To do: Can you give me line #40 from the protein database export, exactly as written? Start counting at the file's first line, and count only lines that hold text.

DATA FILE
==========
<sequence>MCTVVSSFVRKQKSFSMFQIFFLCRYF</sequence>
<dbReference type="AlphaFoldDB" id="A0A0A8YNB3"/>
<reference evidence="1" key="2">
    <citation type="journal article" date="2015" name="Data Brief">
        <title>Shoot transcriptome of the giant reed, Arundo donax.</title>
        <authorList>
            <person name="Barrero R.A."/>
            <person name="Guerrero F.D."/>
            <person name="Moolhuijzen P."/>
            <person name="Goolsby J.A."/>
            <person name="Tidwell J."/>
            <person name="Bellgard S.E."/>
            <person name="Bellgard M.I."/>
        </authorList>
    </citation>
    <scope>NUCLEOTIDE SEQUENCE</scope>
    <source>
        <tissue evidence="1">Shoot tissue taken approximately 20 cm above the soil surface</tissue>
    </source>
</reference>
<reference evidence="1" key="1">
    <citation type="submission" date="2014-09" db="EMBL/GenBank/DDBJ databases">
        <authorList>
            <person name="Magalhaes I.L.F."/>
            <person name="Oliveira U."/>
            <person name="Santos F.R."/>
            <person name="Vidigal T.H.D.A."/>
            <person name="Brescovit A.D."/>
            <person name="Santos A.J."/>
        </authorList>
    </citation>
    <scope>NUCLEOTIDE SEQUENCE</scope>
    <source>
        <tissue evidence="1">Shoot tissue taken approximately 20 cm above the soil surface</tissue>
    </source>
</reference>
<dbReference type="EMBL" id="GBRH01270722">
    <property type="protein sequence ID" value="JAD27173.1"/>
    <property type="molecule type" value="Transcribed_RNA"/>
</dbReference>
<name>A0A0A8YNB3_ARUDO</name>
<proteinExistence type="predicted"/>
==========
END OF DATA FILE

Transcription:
</dbReference>